OxiClean products don't contain a bleach activator, so they aren't very good at disinfecting laundry.
Here are a few popular products which include activated oxygen bleach:
In the US, you can use Tide Mountain Spring powder, or probably any other Tide powder. No pre-soaking is necessary. Do not use Tide liquid or Tide gel packs.
In the UK, you can use Persil Biological powder or Fairy Non-Bio powder. You must set your machine to 30 °C or higher. Most power products in Europe contain TAED. No liquid detergents or gel packs contain an activator in Europe or North America.
I think you must buy powder
You can buy a powder, a tablet, or a self-dissolving film-coated pack which contains a solid portion. But you can't buy a liquid detergent.
This source says:
"Powders have more bleaching technology than liquids, and can go after particulate soils better," says Elaine Cella, principal researcher for Tide. "In powder we can put in non-chlorine bleach, which you can’t put into a liquid, because it deteriorates too quickly."
(But, the source seems to imply, liquid detergents are best at dealing with food, body oils, and other greasy soils.)
In the US and Canada
NOBS is the best bleach activator commonly available in North America. It produces the active chemical pernonanoic acid in the presence of hydrogen peroxide. But most laundry products don't use it. Originally, the product was made exclusively for Tide's manufacturer, Procter and Gamble, but even though this is no longer the case it has not been introduced into formulas by other manufacturers.. It works fine in both warm and hot water.
I visited the P&G ingredients site. It looks like many (maybe all) Tide powders include a bleach activator. For example: Tide Mountain Spring powder includes the activator NOBS. (The liquid does not; don't use it.)
I checked the ingredients list for a few Gain powdered detergents. Ultra Gain with Oxy powder (Icy Fresh Fizz) includes NOBS. All other Gain powders, including "Ultra Gain" and "Ultra Gain with Febreze", lack an activator; don't buy them.
TAED isn't as soluble as NOBS but in the washing machine in the presence of hydrogen peroxide released from sodium percarbonate in the detergent, it dissolves quickly to produce the active bleaching and disinfecting chemical peracetic acid.
Everyone agrees that TAED works fine in hot water and it is now claimed that
good performance is achieved in water as low as 15 °C.
In warm water? This source says that TAED works at 40 °C and above. In the worst-case scenario, if your cold-water supply can fall to 0 °C, your washing machine's "warm" water setting can produce water as cold as 25 °C. So I don't know whether or not TAED is always a good choice for warm-water clothes washing. This source gives me doubts about TAED's solubility. But, since the "warm" setting is usually significantly warmer than 25 °C, and since this source implies that it dissolves fully in 25 minutes even at 20 °C, therefore it may be fine to use TAED in warm water if you do the following:
Start your top-loading washing machine's "wash" cycle and let it agitate for a few minutes, then pause the machine and let it soak for ten minutes before continuing.
Or, of course, you can just set your machine to 40 °C. (Source.)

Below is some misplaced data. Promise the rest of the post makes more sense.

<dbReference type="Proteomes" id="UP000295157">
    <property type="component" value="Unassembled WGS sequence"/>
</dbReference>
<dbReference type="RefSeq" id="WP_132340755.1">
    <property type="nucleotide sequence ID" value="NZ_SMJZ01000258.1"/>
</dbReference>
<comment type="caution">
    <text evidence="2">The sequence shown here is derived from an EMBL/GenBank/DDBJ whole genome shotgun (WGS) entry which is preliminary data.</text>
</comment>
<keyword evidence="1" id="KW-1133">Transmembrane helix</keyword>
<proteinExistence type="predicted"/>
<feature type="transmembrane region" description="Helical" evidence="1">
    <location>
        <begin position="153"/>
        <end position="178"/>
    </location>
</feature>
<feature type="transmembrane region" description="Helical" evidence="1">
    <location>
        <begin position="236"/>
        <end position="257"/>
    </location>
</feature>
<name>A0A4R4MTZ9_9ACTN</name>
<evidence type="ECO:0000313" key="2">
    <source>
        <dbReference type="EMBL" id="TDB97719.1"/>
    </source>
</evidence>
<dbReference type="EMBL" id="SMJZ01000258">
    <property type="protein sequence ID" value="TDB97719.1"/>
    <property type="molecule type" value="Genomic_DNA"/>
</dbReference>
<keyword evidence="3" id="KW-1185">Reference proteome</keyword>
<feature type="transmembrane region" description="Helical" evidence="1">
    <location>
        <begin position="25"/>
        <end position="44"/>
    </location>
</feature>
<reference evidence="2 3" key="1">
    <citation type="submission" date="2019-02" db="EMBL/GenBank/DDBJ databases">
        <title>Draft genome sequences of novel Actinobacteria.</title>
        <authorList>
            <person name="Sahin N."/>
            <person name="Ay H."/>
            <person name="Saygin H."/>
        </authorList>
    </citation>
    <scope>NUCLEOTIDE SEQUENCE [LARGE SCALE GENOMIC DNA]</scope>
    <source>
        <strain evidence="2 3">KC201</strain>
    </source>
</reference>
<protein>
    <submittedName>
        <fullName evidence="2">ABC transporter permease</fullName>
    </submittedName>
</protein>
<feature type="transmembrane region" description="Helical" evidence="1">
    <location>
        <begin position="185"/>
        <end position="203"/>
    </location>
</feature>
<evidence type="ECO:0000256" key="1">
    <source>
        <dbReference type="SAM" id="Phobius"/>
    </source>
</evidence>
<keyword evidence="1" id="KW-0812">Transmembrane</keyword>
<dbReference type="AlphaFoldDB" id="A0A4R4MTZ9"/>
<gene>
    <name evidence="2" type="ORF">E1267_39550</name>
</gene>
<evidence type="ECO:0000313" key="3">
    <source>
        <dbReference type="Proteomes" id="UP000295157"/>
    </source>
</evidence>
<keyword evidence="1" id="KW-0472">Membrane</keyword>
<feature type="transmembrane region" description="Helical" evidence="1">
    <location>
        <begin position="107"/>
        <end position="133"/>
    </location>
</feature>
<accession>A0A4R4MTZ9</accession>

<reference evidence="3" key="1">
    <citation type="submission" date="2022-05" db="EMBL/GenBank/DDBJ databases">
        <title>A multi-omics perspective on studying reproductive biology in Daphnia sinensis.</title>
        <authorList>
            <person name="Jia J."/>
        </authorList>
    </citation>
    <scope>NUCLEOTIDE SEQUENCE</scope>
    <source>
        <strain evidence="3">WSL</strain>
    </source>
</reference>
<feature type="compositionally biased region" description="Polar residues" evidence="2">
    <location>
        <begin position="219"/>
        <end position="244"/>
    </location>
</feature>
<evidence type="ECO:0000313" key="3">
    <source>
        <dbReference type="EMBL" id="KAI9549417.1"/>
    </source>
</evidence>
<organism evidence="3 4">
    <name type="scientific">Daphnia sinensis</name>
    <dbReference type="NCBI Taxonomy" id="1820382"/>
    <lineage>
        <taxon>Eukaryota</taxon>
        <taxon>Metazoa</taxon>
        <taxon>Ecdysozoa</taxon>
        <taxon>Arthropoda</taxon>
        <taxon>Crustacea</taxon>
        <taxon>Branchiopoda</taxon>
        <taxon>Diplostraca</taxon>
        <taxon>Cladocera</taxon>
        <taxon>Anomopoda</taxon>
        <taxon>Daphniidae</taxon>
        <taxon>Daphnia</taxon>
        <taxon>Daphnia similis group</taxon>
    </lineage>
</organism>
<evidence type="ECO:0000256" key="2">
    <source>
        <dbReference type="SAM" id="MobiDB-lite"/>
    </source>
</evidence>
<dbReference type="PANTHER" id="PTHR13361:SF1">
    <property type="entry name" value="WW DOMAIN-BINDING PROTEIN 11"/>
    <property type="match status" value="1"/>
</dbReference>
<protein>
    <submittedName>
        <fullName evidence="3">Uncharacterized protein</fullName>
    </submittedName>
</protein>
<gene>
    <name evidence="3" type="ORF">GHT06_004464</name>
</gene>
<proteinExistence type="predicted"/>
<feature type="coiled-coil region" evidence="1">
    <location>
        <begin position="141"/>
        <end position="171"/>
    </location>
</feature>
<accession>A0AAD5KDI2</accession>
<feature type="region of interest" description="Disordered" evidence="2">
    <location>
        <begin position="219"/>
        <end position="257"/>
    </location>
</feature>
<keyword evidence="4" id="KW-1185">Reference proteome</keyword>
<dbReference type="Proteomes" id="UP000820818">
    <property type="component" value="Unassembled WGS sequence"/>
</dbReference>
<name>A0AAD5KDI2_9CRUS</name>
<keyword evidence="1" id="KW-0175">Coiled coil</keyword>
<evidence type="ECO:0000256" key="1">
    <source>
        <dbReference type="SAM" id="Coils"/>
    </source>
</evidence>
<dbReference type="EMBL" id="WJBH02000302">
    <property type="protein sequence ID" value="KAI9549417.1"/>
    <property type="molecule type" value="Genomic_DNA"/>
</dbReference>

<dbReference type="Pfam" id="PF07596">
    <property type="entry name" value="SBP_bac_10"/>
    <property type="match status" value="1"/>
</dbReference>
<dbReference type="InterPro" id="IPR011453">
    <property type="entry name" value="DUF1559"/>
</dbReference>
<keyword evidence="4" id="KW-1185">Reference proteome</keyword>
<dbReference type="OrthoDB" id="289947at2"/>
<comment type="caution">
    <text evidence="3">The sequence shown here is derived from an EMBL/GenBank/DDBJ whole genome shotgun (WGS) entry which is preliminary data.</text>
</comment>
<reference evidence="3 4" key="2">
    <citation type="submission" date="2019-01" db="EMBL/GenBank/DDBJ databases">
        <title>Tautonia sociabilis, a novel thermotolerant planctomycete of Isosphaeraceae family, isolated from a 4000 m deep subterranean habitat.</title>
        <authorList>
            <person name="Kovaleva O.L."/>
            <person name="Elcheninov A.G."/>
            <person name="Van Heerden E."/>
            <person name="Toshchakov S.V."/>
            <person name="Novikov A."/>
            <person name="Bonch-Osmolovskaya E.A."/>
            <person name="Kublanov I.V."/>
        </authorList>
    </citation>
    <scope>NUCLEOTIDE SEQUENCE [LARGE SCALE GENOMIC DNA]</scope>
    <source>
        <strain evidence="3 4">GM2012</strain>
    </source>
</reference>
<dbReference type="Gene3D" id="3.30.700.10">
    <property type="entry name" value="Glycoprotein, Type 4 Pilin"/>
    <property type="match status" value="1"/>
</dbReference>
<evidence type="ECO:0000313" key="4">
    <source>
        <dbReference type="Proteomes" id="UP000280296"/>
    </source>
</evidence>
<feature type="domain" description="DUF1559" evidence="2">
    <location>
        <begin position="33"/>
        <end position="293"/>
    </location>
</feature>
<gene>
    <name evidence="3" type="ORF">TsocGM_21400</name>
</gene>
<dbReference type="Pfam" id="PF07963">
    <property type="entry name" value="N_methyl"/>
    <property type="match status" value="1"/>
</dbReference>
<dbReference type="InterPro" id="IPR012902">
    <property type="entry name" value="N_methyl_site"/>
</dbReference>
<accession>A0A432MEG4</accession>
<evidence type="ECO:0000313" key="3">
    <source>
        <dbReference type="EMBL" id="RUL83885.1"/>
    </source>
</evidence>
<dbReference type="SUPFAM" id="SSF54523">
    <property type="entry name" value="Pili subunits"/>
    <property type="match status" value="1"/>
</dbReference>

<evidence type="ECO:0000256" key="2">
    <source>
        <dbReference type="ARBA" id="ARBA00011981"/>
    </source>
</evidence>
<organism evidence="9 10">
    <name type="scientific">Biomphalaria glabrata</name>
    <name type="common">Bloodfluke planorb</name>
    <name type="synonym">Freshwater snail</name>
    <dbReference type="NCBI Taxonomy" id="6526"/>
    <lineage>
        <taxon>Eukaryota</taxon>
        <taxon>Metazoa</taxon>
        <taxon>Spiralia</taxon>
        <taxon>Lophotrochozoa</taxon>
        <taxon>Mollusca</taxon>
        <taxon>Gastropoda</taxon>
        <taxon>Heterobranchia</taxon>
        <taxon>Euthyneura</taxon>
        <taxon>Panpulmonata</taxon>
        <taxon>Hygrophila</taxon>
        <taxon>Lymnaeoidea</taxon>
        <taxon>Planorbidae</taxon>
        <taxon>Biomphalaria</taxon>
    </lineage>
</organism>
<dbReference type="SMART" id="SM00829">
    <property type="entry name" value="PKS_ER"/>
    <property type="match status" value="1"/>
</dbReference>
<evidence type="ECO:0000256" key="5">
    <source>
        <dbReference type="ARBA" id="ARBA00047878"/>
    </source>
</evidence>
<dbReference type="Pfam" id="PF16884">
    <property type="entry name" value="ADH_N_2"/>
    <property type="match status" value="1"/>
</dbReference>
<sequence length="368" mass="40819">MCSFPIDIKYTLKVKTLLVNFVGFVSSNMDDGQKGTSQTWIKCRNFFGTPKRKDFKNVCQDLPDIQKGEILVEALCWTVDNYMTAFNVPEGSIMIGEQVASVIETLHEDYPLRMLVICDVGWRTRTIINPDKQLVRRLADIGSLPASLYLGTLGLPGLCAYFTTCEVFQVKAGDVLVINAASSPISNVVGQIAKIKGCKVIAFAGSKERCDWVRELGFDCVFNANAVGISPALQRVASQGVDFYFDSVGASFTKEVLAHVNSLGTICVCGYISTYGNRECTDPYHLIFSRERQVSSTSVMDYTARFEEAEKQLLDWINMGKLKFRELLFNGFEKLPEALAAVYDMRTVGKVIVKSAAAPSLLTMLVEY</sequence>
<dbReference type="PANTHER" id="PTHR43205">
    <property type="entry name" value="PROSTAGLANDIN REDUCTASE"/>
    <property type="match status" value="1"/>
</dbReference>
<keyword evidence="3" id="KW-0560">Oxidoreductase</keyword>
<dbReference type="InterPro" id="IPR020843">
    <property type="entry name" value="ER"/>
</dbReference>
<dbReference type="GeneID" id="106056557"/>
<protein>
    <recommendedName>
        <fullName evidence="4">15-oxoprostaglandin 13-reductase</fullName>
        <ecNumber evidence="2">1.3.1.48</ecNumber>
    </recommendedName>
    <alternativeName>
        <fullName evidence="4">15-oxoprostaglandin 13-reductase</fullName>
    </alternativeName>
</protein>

Clorox 2 Stain Remover & Color Booster powder contains TAED. Clorox 2 Stain Remover & Color Booster packs are self-dissolving film-coated packs which are made up of a liquid portion and a dry portion. These packs contain TAED. But Clorox 2 Oxi Max powder lacks TAED; do not buy it. In Canada, Clorox 2 Stain Fighter powder contains TAED.
Resolve in-wash stain-remover powder (only available in Canada) also contains TAED.
Henkel introduced Persil Proclean into the US market in 2015. The powder variants contain TAED.
Do not buy
OxiClean powder isn't a detergent; it's a color-safe bleach. I visited the Church & Dwight ingredients page. I checked the ingredients list for regular OxiClean powder; it doesn't contain any activator.
I checked the ingredients table for Walmart's store-brand Great Value Oxi stain remover powder. It doesn't include any activator either.
I checked an ingredients list for "Ultra Purex Powder Detergent with Renuzit"; I found it on the Environmental Working Group website. It doesn't appear to contain any activator.
It looks like the US Sun powders don't contain any activators. I'm sure that the Canadian Sunlight powders don't contain any: I checked all of them.
In the UK
Most powder detergents in Europe contain TAED.
I didn't do that much UK-related research, since I don't live in the UK. But I did check the ingredients list for Persil Biological Powder. It contains the activator TAED. Bold 2-in-1 washing powder granules vary. For example, "Lavender & Camomile Advanced Performance" includes TAED, but regular "Lavender & Camomile" lacks it. All Fairy Non-Bio washing powder granules include TAED, whether "Advanced Performance" or not.
Activated oxygen bleach will gradually fade many colored garments over time. (Source.)
If you're using cold water, use a Japanese detergent which contains LOBS or DOBA instead. (Source.). These detergents are primarily designed to clean oily stains like collar stains.
Finding other options
If you want to find other options: It may be helpful to do a Google search, using your country's Google search engine, for the strange-looking query [
laundry detergent with bleach activator ingredients ]. This was helpful for me.
Please do edit this post, improve it, and add more information to it.